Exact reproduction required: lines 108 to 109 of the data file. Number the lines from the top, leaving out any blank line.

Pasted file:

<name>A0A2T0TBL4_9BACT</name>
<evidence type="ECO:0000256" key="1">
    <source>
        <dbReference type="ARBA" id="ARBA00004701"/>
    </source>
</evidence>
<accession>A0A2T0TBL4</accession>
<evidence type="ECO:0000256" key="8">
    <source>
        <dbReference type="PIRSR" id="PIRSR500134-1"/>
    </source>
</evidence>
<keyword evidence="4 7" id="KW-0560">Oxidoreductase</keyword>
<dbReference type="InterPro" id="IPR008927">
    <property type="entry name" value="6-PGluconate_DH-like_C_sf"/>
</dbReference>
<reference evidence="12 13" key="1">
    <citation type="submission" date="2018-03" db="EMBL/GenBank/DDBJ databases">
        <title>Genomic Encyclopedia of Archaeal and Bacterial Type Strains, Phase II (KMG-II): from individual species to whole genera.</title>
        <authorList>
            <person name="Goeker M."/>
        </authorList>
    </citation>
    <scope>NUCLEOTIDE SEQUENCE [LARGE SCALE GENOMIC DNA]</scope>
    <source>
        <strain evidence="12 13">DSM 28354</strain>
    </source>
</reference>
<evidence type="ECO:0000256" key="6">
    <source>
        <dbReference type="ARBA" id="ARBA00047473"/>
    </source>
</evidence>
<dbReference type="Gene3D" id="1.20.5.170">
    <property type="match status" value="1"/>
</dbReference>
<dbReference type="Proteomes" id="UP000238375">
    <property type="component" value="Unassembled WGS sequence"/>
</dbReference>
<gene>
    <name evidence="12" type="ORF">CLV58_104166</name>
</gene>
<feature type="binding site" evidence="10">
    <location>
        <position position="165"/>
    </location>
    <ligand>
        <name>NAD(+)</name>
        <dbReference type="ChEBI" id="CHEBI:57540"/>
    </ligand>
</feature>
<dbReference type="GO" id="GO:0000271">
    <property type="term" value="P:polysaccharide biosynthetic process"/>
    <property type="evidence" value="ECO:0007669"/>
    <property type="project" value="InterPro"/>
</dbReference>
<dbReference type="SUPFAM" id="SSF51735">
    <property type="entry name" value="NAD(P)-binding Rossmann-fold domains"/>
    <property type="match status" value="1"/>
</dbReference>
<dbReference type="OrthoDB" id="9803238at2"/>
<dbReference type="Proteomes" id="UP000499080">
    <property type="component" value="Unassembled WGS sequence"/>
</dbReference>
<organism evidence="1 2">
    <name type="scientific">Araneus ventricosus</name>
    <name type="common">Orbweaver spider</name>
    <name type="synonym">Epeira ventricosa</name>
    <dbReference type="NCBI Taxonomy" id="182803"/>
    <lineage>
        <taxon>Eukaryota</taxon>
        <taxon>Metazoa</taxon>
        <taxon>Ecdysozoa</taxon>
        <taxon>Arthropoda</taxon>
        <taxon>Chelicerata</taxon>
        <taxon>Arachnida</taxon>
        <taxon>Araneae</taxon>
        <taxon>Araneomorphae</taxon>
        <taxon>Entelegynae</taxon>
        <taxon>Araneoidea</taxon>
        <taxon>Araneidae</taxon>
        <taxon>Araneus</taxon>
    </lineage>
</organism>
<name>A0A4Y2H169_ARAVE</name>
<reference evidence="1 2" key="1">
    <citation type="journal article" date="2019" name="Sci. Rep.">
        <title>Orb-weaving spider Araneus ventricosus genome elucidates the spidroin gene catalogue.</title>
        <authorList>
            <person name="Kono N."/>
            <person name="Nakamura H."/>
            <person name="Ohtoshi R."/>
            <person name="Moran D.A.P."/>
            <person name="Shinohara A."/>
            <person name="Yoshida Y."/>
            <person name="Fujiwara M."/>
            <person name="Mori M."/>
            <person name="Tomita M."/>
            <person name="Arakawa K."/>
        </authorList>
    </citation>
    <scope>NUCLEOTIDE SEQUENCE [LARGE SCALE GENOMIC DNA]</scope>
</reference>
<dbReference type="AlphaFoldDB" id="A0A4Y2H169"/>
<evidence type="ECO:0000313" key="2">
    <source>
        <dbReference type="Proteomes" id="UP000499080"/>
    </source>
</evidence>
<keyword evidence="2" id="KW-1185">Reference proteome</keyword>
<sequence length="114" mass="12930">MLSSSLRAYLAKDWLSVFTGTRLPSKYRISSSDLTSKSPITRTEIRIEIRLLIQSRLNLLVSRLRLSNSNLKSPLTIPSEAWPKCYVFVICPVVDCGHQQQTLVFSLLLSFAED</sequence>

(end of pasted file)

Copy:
    </source>
</evidence>